In the event of an opioid overdose, quick intervention can save a life. That’s why 16 businesses, municipal offices and other venues in the Town and Village of New Paltz have volunteered to host indoor emergency naloxone stations for some time now: Bacchus Restaurant, The Bakery, the Elting Memorial Library, Karma Road, McGillicuddy’s, New Paltz Town Hall, the New Paltz Police Department, the New Paltz Community Center, the New Paltz Highway Department, the New Paltz Youth Center, the Visitors’ Center at One EPIC Place, P&G’s, Redeemer Lutheran Church, Schatzi’s Pub, Snug Harbor and the Water Street Market.
It’s a valuable public service, to be sure, but these sites all share one drawback: They’re not open 24/7, and overdoses often occur late at night. So, the members of the New Paltz Opioid Overdose Prevention and Response Team (NPOOPRT) – including the New Paltz Police Department, New Paltz Rescue Squad, New Paltz Youth Program, Office for Community Wellness, Institute for Family Health, NP Safe and Family of New Paltz – jointly decided to launch a new initiative that will make naloxone kits available in easily accessible outdoor locations anytime they’re needed. Two of them are already installed, with eight more to come in the near term.
Modeled after Little Free Libraries and painted bright red for instant visibility, the ten insulated wooden boxes were built and donated by the Woodcrest Bruderhof community. Each one will house an emergency opioid overdose reversal medication kit (the drug naloxone) – including instructions for safe use – and have a red flag that can be lifted to alert NPOORT members that a refill is needed. These stations will be monitored by volunteers on a daily basis.
“The idea for this unique effort was ‘born’ during a NPOOPRT meeting where we were discussing ways that we could improve our efforts and increase access to naloxone within New Paltz, particularly outdoor locations where an overdose may occur or someone may encounter someone in need of help,” said Phoenix R. Kawamoto, MSW, director of the Town of New Paltz Office for Community Wellness (OCW). “A great deal of time and effort went into researching and designing these units, as well as obtaining necessary materials, followed by their construction, finishing and installation. These outdoor emergency opioid overdose stations are the result of a truly exceptional community collaboration.”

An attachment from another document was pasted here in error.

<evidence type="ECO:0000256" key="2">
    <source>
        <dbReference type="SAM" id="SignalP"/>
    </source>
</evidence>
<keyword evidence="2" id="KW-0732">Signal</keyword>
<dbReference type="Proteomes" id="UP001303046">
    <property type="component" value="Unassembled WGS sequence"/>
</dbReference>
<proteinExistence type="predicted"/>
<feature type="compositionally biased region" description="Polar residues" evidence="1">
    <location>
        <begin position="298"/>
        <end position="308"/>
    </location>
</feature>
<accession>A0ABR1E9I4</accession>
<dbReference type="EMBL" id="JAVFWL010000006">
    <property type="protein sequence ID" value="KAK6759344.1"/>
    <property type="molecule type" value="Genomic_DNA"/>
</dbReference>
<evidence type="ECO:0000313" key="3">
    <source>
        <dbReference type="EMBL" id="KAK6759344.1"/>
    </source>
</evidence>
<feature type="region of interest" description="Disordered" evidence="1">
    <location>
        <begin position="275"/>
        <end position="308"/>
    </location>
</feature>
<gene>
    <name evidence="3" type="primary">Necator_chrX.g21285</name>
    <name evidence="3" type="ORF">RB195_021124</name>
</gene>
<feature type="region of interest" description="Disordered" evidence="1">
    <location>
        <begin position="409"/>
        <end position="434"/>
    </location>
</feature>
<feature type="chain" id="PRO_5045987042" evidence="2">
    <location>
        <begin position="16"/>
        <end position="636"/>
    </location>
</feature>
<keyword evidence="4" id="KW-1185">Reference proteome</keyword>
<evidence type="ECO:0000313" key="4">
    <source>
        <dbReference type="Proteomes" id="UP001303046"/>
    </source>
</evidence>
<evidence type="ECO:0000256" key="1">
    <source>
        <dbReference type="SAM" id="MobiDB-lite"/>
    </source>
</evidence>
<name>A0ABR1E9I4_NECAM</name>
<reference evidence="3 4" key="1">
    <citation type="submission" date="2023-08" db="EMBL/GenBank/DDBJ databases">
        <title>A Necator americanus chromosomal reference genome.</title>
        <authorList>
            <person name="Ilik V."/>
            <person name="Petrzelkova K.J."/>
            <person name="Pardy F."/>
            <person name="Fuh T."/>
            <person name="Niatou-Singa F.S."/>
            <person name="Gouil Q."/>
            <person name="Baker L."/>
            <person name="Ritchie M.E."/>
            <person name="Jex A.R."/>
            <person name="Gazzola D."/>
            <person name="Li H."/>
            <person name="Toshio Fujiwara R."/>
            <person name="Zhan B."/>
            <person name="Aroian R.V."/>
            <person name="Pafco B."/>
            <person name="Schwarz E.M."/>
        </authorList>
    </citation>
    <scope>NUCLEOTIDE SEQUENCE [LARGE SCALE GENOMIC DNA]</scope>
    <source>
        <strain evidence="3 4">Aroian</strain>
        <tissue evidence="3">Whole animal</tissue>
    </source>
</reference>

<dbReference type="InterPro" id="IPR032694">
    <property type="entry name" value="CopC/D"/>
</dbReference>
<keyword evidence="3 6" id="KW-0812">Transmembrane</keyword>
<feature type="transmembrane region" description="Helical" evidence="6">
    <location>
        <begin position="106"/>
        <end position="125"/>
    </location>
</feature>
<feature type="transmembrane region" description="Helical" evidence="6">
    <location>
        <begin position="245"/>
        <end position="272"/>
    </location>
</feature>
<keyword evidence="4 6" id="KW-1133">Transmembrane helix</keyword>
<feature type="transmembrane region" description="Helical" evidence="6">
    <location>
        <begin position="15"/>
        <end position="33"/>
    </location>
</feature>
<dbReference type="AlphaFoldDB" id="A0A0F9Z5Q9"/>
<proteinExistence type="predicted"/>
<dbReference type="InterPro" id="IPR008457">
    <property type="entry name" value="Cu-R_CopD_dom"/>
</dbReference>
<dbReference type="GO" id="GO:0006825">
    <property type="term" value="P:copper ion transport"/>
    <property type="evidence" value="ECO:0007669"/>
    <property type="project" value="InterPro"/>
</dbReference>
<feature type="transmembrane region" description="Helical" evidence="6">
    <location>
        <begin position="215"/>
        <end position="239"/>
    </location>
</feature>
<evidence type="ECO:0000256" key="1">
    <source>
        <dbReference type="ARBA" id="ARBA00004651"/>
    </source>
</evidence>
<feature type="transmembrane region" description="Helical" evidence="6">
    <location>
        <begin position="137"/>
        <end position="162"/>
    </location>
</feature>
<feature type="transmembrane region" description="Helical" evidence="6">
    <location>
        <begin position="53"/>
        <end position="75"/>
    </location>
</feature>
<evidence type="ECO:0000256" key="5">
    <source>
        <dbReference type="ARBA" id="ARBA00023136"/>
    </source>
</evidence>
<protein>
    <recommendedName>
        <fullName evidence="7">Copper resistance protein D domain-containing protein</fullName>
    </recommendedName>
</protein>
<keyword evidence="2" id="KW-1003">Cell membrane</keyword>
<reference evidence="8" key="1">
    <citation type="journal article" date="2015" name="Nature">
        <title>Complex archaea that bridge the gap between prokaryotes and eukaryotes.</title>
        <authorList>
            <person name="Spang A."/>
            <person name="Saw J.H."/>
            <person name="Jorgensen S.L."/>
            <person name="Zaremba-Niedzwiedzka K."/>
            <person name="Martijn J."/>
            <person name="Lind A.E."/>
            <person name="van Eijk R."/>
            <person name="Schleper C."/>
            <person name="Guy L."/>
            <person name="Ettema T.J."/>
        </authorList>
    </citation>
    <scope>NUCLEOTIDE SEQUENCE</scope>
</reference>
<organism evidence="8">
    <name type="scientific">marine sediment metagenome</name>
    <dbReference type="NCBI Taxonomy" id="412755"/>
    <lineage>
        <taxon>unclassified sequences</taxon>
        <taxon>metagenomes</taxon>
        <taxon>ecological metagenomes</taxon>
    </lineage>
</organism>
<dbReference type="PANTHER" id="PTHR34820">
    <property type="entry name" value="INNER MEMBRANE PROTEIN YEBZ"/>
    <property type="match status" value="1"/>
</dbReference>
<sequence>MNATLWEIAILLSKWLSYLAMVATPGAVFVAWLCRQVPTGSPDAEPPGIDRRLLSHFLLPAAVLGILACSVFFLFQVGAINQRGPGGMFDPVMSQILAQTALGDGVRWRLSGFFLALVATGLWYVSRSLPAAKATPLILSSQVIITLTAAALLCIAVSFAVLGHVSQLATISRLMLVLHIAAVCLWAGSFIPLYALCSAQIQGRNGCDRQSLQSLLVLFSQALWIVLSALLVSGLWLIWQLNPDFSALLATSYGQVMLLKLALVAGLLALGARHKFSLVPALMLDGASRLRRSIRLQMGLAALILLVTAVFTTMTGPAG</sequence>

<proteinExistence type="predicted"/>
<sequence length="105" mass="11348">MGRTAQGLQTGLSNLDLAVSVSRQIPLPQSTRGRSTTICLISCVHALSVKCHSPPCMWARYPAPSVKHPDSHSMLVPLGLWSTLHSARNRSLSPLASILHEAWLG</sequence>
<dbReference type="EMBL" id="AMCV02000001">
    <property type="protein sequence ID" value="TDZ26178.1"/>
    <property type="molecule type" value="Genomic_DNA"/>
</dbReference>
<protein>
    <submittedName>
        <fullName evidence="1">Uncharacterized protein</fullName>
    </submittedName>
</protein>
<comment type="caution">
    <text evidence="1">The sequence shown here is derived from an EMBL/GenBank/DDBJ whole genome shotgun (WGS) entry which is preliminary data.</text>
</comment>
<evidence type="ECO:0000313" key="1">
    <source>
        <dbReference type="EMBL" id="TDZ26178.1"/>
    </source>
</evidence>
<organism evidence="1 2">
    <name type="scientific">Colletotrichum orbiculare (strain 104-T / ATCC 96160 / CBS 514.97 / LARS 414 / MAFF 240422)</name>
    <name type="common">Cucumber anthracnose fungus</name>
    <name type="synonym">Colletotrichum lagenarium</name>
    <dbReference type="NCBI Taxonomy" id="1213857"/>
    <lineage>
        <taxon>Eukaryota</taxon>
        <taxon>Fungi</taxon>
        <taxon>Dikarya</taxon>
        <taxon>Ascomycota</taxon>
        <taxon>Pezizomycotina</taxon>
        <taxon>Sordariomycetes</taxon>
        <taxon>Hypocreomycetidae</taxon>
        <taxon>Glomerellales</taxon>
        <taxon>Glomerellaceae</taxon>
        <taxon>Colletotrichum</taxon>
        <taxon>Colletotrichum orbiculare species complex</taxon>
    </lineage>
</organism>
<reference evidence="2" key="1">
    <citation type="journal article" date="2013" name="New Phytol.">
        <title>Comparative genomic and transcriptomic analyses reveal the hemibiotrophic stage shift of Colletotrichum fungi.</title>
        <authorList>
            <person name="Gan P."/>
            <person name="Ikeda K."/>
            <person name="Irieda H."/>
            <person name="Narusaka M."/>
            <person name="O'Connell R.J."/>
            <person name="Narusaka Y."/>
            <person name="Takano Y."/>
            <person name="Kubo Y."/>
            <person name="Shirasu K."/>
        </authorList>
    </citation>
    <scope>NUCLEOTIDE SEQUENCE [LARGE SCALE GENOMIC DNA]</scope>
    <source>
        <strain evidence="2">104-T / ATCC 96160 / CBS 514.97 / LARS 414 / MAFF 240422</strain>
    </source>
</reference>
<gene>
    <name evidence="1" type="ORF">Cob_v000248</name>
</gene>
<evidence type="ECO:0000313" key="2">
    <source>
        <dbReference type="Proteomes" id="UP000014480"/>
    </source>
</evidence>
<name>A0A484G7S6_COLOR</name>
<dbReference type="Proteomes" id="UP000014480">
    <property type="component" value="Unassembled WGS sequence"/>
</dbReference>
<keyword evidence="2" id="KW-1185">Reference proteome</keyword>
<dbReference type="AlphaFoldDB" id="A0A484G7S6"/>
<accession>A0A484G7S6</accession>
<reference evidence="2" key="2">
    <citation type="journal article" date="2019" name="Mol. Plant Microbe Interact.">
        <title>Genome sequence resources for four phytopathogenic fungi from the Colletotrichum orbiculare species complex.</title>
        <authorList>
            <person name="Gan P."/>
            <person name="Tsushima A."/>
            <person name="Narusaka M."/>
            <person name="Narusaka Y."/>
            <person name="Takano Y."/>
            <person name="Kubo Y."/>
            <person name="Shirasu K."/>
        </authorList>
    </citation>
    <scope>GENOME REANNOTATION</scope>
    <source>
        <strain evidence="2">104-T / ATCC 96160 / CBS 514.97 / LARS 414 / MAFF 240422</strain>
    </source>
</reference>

The first two outdoor emergency opioid overdose stations have been installed outside of the New Paltz Community Center at 3 Veterans’ Drive and by the new footbridge near the lower parking lot of the Moriello Pool at 32 Mulberry Street. The remaining eight stations will be installed within the coming weeks in “high-traffic pedestrian areas,” including several locations along the Wallkill Valley Rail Trail between Sojourner Truth Park and Mulberry Street, as well as in Hasbrouck Park.
“The members of the NPOOPRT worked together to identify public locations with different types and levels of risk (foot traffic, locations where overdoses have occurred in the past, ‘off the beaten path’ or more remote depending on time of day, proximity to apartment complexes et cetera), as well as the ability to install due to being on Town and/or Village property where we could obtain permission to install,” Kawamoto explained. “Once the units are installed, we will update. Sometimes there may be tree roots or other complications that may require a location change.”
Each station has printed signage, donated by the Wallkill Valley Land Trust, that includes information and instructions on how to administer Naloxone. Those who use the emergency kit are asked to lift the red flag on the unit, as well as send a text with the number on the front of the unit to (845) 275-5413.
Providing the opioid overdose reversal drug naloxone, as well as increasing access and availability to other harm-reduction resources such as fentanyl test strips, is part of a comprehensive plan of evidence-based and best practices to prevent opioid overdoses that has been created in collaboration with numerous organizations, first responders, law enforcement agencies and treatment providers within Ulster County. Organizations within the Town or Village of New Paltz who are interested in having an indoor emergency naloxone station installed – including apartment complex owners or landlords as well as business owners – are encouraged to contact Kawamoto at (845) 275-5413 or firstname.lastname@example.org. Ulster County organizations outside of the New Paltz service area can also call and will be referred to the appropriate person.
These stations are available free of charge as part of NPOORT’s collaboration with the Ulster County Department of Health. Replacement kits for all stations are made available, also free of charge, through the New Paltz Rescue Squad, which serves as New Paltz’s primary opioid overdose prevention program (OOPP) through the New York State Department of Health’s Opioid Overdose Prevention Program initiative.
According to Kawamoto, the exact locations of the remaining outdoor naloxone stations will be announced shortly. “I am extremely grateful to the multitude of organizations within New Paltz, like the Woodcrest Bruderhof community and the Wallkill Valley Land Trust, who enthusiastically donate their time, talents and resources to help make this extraordinary community opioid overdose prevention effort possible here.”